Transporting your seeds can be a pain as they’re so sensitive. With paper towels, once your seeds start to sprout you need to transfer them into some soil, this is the only thing I prefer about the soil method, no transferring! They’re the only two drawbacks in my opinion though, so let’s take a look at germinating seeds in soil.
Yes, toilet paper is an effective material for germinating seeds. It works nearly as well as paper towels but the only issue is that it can tear easily. When using toilet paper, you might want to use a few sheets to avoid this problem.
How Long Does It Take To Germinate Seeds On A Paper Towel?
My friend always ask me why I tend to germinate my seeds on paper towels instead of soil. There’s quite a few reasons why I choose this method, most of the time anyway as I do sometimes opt for using heating mats. So, let’s compare the benefits and drawbacks to both methods. If you don’t want to read the full break down, here’s a quick summary so you can skip to my paper towel growing guide!
You can transplant your seeds to soil as soon as you see them start to sprout. Bear in mind that when you pot them in soil, you must not pack the soil down. If it’s packed, the seedlings will not be able to reach the surface and will subsequently die.
So, here’s my preferred method on germinating seeds on paper towels. You don’t necessarily have to use paper towels, there are a few other household items that work just as well with this exact method. For example, you can use: coffee filter papers, newspaper or cotton wool pads. Anyway, let’s get into it.
Garden soil can contain high levels of disease and insects that can cause harm to your seeds. Therefore, it is the safer option in most cases to start your seeds off indoors in ‘seed and cutting’ compost. Obviously, these conditions will vary from plant to plant, so make sure you check thoroughly before beginning the process.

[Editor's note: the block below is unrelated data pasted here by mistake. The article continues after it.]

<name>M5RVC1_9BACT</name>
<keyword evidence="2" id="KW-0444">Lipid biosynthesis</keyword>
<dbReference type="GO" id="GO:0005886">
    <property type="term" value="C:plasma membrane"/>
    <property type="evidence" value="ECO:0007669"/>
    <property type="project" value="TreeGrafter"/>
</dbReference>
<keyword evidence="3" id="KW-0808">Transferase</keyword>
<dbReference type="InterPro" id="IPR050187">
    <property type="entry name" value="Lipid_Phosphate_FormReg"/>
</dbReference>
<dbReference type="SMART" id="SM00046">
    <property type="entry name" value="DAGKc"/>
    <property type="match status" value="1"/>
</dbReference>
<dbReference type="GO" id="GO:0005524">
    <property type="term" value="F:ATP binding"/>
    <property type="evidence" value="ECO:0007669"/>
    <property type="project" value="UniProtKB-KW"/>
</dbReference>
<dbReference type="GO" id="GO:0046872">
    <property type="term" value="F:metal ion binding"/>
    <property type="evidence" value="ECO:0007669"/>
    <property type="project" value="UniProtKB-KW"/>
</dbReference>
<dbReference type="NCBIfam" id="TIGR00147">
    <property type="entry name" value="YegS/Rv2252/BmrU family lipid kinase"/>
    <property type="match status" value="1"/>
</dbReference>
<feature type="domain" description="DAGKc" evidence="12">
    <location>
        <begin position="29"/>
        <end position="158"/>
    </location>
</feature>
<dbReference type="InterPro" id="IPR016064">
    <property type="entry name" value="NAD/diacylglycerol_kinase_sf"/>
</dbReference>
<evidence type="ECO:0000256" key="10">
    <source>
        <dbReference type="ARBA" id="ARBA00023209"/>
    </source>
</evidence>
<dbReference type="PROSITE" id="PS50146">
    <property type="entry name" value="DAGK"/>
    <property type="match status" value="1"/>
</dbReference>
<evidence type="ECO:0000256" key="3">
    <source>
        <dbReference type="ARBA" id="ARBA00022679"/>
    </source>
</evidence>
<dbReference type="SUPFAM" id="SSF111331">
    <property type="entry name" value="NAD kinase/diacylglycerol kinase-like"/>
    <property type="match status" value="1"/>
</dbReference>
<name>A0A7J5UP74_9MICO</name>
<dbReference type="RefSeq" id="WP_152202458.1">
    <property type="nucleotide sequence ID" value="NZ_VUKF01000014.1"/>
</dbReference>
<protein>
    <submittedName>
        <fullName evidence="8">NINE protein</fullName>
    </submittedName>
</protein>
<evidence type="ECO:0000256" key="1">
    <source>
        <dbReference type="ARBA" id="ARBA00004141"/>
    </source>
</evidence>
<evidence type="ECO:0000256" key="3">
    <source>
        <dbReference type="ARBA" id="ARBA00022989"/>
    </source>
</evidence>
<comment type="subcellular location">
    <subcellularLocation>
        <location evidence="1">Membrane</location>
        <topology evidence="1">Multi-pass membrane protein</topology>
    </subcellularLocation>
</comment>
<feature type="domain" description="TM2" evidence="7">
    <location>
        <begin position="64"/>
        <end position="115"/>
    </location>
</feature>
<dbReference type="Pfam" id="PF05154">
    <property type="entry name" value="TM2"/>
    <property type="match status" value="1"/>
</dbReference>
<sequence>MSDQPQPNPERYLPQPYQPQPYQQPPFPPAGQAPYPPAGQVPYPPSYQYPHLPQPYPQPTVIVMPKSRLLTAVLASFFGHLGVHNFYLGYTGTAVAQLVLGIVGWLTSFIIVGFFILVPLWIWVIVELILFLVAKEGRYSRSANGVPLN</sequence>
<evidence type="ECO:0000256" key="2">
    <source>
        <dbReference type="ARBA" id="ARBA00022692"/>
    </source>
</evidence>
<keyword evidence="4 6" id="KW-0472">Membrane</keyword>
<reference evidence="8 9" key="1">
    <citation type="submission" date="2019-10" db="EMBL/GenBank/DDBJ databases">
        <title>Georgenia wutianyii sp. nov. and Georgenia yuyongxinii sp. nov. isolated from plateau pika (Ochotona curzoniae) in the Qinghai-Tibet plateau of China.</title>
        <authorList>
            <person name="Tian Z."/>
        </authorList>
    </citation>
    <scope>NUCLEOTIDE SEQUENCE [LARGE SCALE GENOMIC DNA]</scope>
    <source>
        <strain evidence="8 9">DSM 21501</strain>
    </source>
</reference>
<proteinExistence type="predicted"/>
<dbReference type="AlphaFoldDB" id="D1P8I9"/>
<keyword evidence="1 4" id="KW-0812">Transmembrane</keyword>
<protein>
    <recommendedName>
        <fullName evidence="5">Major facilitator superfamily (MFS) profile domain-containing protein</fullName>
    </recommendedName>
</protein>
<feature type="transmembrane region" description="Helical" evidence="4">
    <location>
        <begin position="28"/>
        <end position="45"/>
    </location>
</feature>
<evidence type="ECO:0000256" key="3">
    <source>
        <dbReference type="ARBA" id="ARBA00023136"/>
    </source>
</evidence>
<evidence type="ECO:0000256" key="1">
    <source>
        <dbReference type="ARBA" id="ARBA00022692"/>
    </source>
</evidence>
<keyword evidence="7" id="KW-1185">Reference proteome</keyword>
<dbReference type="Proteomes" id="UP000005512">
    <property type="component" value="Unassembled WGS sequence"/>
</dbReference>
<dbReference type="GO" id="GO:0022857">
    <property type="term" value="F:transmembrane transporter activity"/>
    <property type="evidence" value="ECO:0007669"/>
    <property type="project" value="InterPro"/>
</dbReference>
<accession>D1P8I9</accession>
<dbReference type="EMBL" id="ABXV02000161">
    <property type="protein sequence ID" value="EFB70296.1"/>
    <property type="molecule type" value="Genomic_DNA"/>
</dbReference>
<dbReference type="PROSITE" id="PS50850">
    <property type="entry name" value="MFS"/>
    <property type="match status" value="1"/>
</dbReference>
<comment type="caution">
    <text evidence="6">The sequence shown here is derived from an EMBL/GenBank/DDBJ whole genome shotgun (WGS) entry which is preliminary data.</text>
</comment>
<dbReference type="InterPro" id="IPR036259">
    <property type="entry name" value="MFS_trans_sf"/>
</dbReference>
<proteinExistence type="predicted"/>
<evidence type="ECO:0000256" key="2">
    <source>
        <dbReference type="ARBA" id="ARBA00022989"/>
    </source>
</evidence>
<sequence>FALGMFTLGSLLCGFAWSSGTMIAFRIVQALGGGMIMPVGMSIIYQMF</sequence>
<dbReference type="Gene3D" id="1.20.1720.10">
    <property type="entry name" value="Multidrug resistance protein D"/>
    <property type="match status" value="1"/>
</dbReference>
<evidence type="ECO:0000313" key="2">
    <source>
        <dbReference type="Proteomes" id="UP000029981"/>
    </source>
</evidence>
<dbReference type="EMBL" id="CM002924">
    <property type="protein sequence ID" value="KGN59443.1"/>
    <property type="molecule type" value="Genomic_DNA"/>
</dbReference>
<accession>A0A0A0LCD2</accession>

We suggest covering your container lightly with plastic sheeting/damp newspaper. This will act as a way to regulate and trap moisture and temperature. This is important as if your seeds dry out they will not germinate properly.
2) Learn About Your Seeds
A seed is defined in the dictionary as being ‘the unit of reproduction of a flowering plant, capable of developing into another such plant. We recently spoke about how plant cells grow and how to sow seeds indoors , so we thought we would expand on that a little bit.
Normally, you should plant your seeds between 4-6 weeks prior to moving them outside, however, species do vary. Also, you may be required to plant your seeds indoors earlier than predicted or indeed later, all dependant on the weather at the time.
You can purchase propagators which are designed for growing multiple fruit or vegetables from seed. These containers are perfect for the task at hand.
Timing: You should be using a custom seed starting calendar that maps out what seeds to start when based on your average last frost date.
#2: Don’t try to plant old seeds.
Tips for How to Germinate Seeds for Seed Starting
If the temperature is too cold, pepper and tomato seeds may take up to three weeks or more to germinate. (Happened to me!)
When you take the time to understand the needs of the seeds you’re planting at home you can greatly increase your success, and greatly decrease the potential frustration that can accompany the seed starting process.
You could store your seeds in your refrigerator. Most recommendations I’ve read suggest using glass jars with desiccant packets placed in them.